A friend and colleague at work lent me a book by Malcolm Gladwell called Outliers. It was a gripping read and I finished it while we were on holiday in Hermanus. After a long stint of very pressured working it felt like I was being reeled back into normalcy both by the surrounds and this “story of success”.
The chief impression I took away from this book was gratitude… Gladwell builds a strong case that genius in the sense of an outlier on top end of the success graph is not “pure genius” in the sense that there are numerous factors that gave the outlier significant advantages without which he would not be an outlier. He speaks of the physical advantages (age, maturity in young sportsmen) and hard work (10000 hours to mastery, rice farmers) and family heritage and racial (Jamaican “whiteness”, Jewish lawyers) and cultural heritage (rice farmers, power distance in Korea vs US), and timing (the Great Depression, computer age, 1970s law changes, 1870s America), and specific advantages of being at the right school or university (Bill Joy, Bill Gates). At the end of it one is a bit overwhelmed by the fact that much of what constitutes success is not something one controls or can even predict. In short success comes down to gloriously rich, trusting and humble word — providence.
For me a big part of the goal of life is to hear “well done good and faithful servant”, and as such this book was very encouraging. We tend to set the bar way to high for ourselves fantasizing about what we could have, should have become or achieved. There is some validity in this, particularly if we have been foolish or lazy, but it lifts the pressure off the generally diligent and wise — the pressure of having to have achieved fame and fortune. Much of life is lived in the obscure, like Paul Tripp says so poignantly in “The Case For Kids” nobody will even remember our names in hundred years time, much of life is mundane. But God is in all these details — success is not “making it big” as some nearly unattainable goal, it is living well according to God’s view. Now it turns out God measure’s things differently, a cup of water is noted down for special mention; faithfulness with some talents in making a fair return and God rewards exceeding abundantly and richly. We just don’t do a good job of determining value and success, and much of that is a lack of faith and enjoyment of God’s good gifts.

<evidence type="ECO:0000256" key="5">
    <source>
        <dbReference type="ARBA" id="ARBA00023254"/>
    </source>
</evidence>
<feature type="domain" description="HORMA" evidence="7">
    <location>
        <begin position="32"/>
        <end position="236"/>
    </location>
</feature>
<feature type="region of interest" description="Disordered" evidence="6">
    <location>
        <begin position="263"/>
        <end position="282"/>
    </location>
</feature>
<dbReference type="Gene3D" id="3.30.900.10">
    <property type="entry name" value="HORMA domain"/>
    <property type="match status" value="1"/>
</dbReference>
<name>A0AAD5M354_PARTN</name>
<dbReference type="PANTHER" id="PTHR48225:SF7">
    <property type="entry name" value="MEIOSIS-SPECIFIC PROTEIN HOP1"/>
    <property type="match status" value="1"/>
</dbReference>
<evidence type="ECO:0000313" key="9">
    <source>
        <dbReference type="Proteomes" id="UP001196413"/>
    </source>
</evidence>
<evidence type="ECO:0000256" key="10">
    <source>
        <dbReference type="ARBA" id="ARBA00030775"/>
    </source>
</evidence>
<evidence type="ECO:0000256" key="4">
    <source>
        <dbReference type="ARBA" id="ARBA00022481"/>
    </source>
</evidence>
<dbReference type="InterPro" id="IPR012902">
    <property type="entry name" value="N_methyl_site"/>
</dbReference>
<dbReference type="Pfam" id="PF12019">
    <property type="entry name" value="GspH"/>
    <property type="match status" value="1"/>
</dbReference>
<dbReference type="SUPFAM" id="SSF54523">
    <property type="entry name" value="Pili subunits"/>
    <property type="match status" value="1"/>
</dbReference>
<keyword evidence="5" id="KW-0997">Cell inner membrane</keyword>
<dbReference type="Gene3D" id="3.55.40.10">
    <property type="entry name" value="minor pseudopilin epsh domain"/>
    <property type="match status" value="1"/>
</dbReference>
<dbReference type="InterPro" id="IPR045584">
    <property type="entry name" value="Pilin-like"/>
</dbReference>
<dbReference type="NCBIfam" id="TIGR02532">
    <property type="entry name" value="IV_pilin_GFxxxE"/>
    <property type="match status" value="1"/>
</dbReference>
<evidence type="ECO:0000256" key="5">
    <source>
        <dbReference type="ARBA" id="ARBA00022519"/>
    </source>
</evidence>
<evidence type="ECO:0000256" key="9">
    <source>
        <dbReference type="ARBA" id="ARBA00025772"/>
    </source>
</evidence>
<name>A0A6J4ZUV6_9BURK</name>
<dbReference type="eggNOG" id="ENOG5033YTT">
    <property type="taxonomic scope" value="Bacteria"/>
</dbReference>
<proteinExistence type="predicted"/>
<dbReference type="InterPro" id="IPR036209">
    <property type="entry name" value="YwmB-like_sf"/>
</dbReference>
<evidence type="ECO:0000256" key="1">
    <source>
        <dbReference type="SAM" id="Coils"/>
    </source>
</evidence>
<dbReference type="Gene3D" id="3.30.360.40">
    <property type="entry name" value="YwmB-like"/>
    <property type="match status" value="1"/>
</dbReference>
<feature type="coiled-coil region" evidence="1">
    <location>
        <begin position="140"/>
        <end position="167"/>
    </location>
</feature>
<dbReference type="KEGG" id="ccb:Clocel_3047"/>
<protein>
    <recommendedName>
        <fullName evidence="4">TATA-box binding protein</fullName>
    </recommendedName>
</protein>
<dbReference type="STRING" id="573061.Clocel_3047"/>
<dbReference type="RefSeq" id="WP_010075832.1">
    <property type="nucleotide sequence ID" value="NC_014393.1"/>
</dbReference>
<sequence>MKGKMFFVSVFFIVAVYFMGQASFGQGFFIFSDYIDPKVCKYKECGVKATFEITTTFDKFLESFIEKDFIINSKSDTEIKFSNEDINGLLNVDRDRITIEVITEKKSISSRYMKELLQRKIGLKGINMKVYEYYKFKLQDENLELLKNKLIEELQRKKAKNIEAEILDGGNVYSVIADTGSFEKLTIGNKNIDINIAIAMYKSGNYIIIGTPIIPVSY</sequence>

We covet, we lust and then we moan about how unsatisfying life is — we listen to the tantalizing lies of the flesh and the devil and then wonder why life is hell. We need to discipline ourselves to listen to God, to measure things the way he does, to delight in his gifts and rejoice in his approval, Jesus lived in obscurity for most of his life and he lived most deliberately for success. Long and hard work, laughter, struggle, victory, sharing, music, song, books, imagination, braais, wine, love, starting, finishing, children, old people, slowly, hugs, stars, whales, trees and blouwildebeest…
Gratitude is a discipline of joy, this book helps a worshipful heart cultivate it.